Three weeks ago, in a suburban park in Roseville, California--just outside the state capital, Sacramento--a community celebration of Earth Day served as a gathering of the greenest cars now available.
Both participants and random park-goers were drawn to the cars, providing a chance for eager owners to educate members of the public one-on-one.
They explained what plugging in to recharge was really like, compared the costs of driving on grid power (low) to those of gasoline (high), and generally helped familiarize citizens with the new and unfamiliar concept of electric cars.
A familiar 2011 Toyota Prius hybrid took center stage, more or less, as the most conventional and familiar vehicle on display.
Among the cars were three 2011 Nissan Leafs--one each in red, white, and blue!--a pair of 2011 Chevrolet Volts, and even a beautiful red Tesla Roadster. There was also a small pickup truck, converted by its owner to run electrically.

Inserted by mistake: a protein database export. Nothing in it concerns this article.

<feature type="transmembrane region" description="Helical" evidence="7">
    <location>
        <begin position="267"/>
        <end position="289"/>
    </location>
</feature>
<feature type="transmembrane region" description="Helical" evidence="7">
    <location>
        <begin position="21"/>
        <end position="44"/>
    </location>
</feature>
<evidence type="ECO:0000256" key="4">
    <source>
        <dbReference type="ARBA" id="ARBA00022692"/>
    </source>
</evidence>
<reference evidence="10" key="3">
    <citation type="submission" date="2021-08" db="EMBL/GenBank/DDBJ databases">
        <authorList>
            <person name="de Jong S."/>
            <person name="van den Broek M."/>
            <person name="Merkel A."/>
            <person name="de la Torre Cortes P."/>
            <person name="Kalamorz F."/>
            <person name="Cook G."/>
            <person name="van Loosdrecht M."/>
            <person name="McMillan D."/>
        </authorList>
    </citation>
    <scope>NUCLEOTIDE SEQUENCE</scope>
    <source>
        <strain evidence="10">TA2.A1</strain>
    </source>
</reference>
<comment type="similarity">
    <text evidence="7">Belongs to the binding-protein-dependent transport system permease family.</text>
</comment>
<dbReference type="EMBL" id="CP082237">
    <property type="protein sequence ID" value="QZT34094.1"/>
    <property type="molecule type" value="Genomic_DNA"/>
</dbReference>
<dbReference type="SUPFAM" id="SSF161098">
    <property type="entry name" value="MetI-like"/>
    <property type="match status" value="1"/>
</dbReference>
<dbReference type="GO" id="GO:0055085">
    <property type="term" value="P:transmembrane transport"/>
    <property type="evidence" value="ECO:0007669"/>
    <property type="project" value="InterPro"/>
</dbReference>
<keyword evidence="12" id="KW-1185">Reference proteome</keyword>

All were brought by their owners--they weren't dealer demos--who contributed their own time to show up to help educate and promote clean transportation.
More than 2000 local residents attended the day-long event, with booths featuring organic foods, plants for the home garden, and exhibits about solar and renewable power.
The vehicles drew a constant stream of questions from the attendees. No more than half of the questions started with actual recognition of any of the basic features of the production electric vehicles.
Hardly any Earth Day celebrants knew about the Federal or state incentives that make early adoption of a plug-in vehicle financially attractive. But the awareness of how much cash could be saved compared to using gasoline--at today's prices $4.00 or more per gallon--led to many lengthy discussions.
The lay public obviously still has not "gotten the word" about these new-technology cars. Much more will have to be done to introduce this option to the general public and familiarize buyers with the realities of the electric option.